General Electric has revealed plans to equip the GEnx engine for the Boeing 7E7 with a composite fan case, as well as composite fan blades, representing a significant departure from all previous jet engine designs.

The development will save weight and improve performance, says GE, which pioneered the first large-scale use of composite materials in jet engines with the fan blades for the GE90. By replacing the standard metallic fan case material with composites, the company predicts weight savings per engine of close to 160kg (350lb), or 320kg per shipset. However, further knock-on weight reductions from the lighter installation mean the overall weight saving will be more than 360kg per aircraft, it adds.

The fibre-braided fan case, made from carbonfibre composites, will extend aft from the inlet lip flange to the thrust reverser, which will be conventionally constructed. "There is no drawback to doing this," says GEnx marketing general manager Mike Wilking. "It produces weight savings and superior strength, and you get better containment and half the density. We don't even need a Kevlar wrap for containment, it's so tough." The composite fan case successfully passed a "proof-of-concept" subscale rig test last month, and a further series of evaluations is planned from April 2005 with a larger-scale rig test. Additional full-scale blade and case rig tests are set for late 2005 and early 2006, says Wilking, who says the system will be designed for growth to accommodate power up to and exceeding the up to 75,000lb thrust (334kN) specified by Airbus for the A350. The engine is set to be certificated at 70,000lb for the 7E7 in 2007, with derated versions available at lower ratings down to 55,000lb.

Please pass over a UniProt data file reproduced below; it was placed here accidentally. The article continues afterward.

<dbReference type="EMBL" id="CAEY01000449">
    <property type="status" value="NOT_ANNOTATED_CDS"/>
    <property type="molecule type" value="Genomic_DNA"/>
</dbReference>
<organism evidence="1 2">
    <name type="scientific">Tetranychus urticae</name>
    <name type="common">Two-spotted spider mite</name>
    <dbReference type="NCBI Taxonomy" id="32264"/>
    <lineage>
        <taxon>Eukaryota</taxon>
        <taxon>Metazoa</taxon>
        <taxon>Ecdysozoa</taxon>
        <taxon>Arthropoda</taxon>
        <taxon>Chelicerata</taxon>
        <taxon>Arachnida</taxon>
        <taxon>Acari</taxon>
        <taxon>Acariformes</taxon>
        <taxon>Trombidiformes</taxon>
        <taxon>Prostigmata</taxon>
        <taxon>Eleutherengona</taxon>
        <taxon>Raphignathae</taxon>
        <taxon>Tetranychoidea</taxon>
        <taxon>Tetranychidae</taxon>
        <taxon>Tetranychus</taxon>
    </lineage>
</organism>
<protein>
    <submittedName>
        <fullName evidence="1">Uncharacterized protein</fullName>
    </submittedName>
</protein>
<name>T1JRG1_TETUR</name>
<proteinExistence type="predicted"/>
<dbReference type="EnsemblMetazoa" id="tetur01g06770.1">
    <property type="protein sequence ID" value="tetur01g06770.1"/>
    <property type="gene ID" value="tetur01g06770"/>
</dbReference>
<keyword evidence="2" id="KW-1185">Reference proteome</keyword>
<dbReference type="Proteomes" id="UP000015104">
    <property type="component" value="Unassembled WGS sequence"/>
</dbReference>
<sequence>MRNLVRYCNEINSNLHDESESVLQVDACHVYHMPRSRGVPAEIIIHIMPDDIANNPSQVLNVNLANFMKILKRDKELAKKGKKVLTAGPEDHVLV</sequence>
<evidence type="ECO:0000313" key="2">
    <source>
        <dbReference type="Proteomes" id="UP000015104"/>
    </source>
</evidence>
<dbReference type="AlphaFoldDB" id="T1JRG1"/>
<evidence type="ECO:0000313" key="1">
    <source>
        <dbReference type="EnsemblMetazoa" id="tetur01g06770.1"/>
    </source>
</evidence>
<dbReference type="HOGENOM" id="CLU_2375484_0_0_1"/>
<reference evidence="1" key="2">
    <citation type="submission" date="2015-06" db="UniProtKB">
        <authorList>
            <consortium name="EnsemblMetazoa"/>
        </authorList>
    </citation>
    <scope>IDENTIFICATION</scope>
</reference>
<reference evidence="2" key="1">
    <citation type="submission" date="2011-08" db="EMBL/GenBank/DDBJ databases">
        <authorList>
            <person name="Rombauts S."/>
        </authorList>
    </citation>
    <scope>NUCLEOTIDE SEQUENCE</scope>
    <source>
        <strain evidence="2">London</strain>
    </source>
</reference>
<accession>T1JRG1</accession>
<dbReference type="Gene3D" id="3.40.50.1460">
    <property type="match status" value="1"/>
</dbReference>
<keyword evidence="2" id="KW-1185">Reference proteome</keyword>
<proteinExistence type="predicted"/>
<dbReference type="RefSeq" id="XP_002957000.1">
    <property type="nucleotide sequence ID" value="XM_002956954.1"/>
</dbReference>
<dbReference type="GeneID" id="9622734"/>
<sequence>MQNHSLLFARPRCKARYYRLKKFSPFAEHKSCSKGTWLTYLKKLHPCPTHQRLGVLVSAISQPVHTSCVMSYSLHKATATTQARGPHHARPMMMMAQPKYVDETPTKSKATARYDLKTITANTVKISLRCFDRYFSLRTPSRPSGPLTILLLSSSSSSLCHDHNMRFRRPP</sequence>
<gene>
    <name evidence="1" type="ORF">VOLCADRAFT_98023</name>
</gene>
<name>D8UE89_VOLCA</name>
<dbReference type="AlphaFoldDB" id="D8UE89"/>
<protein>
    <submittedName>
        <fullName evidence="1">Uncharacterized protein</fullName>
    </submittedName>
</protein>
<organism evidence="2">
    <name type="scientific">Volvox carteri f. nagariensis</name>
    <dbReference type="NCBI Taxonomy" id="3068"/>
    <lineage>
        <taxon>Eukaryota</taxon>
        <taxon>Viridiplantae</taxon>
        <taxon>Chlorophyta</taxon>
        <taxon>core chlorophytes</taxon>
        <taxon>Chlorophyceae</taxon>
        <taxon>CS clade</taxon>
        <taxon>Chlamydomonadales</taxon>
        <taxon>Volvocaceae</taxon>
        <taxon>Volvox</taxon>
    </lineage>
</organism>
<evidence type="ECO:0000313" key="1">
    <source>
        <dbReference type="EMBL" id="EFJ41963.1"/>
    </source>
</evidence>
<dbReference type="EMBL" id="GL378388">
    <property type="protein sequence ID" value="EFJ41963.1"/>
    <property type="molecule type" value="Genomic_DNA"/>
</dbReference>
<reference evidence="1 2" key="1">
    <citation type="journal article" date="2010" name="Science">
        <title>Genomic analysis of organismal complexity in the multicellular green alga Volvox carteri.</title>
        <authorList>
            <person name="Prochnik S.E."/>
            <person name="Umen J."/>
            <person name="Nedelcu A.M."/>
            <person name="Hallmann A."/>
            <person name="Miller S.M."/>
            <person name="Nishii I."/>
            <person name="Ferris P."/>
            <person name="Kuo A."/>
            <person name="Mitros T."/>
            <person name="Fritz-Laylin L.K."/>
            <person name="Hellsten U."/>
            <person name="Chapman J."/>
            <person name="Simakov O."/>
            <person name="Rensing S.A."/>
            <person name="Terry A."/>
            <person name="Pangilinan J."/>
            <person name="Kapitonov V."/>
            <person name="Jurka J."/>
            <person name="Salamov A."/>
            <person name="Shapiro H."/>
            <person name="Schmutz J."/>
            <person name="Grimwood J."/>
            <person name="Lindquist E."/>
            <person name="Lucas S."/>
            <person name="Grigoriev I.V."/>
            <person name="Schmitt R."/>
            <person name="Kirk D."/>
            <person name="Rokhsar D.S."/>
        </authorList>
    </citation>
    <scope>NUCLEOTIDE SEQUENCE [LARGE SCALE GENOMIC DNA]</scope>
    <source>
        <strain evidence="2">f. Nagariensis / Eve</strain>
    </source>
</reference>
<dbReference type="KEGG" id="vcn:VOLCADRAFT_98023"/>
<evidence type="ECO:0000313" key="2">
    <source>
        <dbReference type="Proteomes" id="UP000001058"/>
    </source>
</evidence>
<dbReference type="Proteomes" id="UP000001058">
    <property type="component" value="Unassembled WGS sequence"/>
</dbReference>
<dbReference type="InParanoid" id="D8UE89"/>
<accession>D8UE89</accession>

Performance improvements are also expected from the design, which is inherently more rigid than metal, says Wilking. This will mean less distortion under various loading conditions, with less tip losses and higher blade efficiency throughout the envelope, he adds.

"It will stay round, which is good," says Wilking, who adds that the composite case, plus other possible weight-saving features, will be assessed in January, when the design is to be frozen


Source: Flight International